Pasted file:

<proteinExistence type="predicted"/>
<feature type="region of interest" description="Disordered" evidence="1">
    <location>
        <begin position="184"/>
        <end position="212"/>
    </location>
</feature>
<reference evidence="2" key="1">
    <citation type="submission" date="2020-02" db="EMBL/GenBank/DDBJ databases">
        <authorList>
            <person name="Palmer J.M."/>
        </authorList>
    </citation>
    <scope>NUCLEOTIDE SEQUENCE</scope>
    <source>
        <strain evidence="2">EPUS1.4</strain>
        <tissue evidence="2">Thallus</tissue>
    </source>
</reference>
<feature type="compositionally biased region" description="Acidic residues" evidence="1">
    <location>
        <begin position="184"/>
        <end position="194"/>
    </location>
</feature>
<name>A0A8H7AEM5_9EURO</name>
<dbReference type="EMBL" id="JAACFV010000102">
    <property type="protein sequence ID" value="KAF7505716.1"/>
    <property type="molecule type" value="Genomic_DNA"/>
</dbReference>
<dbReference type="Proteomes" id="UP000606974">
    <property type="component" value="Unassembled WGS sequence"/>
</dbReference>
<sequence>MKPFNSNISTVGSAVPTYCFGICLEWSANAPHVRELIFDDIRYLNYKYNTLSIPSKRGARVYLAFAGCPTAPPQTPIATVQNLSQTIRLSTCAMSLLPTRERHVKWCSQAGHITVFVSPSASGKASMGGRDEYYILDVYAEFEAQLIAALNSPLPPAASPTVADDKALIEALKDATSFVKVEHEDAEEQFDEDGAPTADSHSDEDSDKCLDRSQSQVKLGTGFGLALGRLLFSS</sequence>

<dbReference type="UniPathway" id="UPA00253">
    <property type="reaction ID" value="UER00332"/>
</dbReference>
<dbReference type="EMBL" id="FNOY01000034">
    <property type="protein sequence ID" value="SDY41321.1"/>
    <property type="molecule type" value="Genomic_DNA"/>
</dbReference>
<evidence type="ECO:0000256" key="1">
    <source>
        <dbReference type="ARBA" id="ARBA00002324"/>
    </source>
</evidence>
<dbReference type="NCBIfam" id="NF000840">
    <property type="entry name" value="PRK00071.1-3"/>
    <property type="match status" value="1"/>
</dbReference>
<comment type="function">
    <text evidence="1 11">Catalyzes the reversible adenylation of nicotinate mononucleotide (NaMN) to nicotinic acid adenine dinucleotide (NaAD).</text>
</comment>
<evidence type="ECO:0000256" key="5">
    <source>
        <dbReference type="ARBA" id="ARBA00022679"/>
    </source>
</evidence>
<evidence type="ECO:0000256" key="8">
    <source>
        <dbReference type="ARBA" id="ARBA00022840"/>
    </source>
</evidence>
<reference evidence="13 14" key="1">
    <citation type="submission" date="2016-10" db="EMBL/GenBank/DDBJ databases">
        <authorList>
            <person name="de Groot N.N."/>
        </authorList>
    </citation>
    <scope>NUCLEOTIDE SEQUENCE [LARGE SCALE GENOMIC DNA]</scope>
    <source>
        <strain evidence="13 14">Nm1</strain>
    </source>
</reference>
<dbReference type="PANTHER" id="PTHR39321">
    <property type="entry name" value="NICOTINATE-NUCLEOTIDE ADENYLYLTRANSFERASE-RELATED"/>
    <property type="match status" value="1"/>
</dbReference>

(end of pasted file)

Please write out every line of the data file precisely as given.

<proteinExistence type="predicted"/>
<feature type="region of interest" description="Disordered" evidence="1">
    <location>
        <begin position="184"/>
        <end position="212"/>
    </location>
</feature>
<reference evidence="2" key="1">
    <citation type="submission" date="2020-02" db="EMBL/GenBank/DDBJ databases">
        <authorList>
            <person name="Palmer J.M."/>
        </authorList>
    </citation>
    <scope>NUCLEOTIDE SEQUENCE</scope>
    <source>
        <strain evidence="2">EPUS1.4</strain>
        <tissue evidence="2">Thallus</tissue>
    </source>
</reference>
<feature type="compositionally biased region" description="Acidic residues" evidence="1">
    <location>
        <begin position="184"/>
        <end position="194"/>
    </location>
</feature>
<name>A0A8H7AEM5_9EURO</name>
<dbReference type="EMBL" id="JAACFV010000102">
    <property type="protein sequence ID" value="KAF7505716.1"/>
    <property type="molecule type" value="Genomic_DNA"/>
</dbReference>
<dbReference type="Proteomes" id="UP000606974">
    <property type="component" value="Unassembled WGS sequence"/>
</dbReference>
<sequence>MKPFNSNISTVGSAVPTYCFGICLEWSANAPHVRELIFDDIRYLNYKYNTLSIPSKRGARVYLAFAGCPTAPPQTPIATVQNLSQTIRLSTCAMSLLPTRERHVKWCSQAGHITVFVSPSASGKASMGGRDEYYILDVYAEFEAQLIAALNSPLPPAASPTVADDKALIEALKDATSFVKVEHEDAEEQFDEDGAPTADSHSDEDSDKCLDRSQSQVKLGTGFGLALGRLLFSS</sequence>

<dbReference type="UniPathway" id="UPA00253">
    <property type="reaction ID" value="UER00332"/>
</dbReference>
<dbReference type="EMBL" id="FNOY01000034">
    <property type="protein sequence ID" value="SDY41321.1"/>
    <property type="molecule type" value="Genomic_DNA"/>
</dbReference>
<evidence type="ECO:0000256" key="1">
    <source>
        <dbReference type="ARBA" id="ARBA00002324"/>
    </source>
</evidence>
<dbReference type="NCBIfam" id="NF000840">
    <property type="entry name" value="PRK00071.1-3"/>
    <property type="match status" value="1"/>
</dbReference>
<comment type="function">
    <text evidence="1 11">Catalyzes the reversible adenylation of nicotinate mononucleotide (NaMN) to nicotinic acid adenine dinucleotide (NaAD).</text>
</comment>
<evidence type="ECO:0000256" key="5">
    <source>
        <dbReference type="ARBA" id="ARBA00022679"/>
    </source>
</evidence>
<evidence type="ECO:0000256" key="8">
    <source>
        <dbReference type="ARBA" id="ARBA00022840"/>
    </source>
</evidence>
<reference evidence="13 14" key="1">
    <citation type="submission" date="2016-10" db="EMBL/GenBank/DDBJ databases">
        <authorList>
            <person name="de Groot N.N."/>
        </authorList>
    </citation>
    <scope>NUCLEOTIDE SEQUENCE [LARGE SCALE GENOMIC DNA]</scope>
    <source>
        <strain evidence="13 14">Nm1</strain>
    </source>
</reference>
<dbReference type="PANTHER" id="PTHR39321">
    <property type="entry name" value="NICOTINATE-NUCLEOTIDE ADENYLYLTRANSFERASE-RELATED"/>
    <property type="match status" value="1"/>
</dbReference>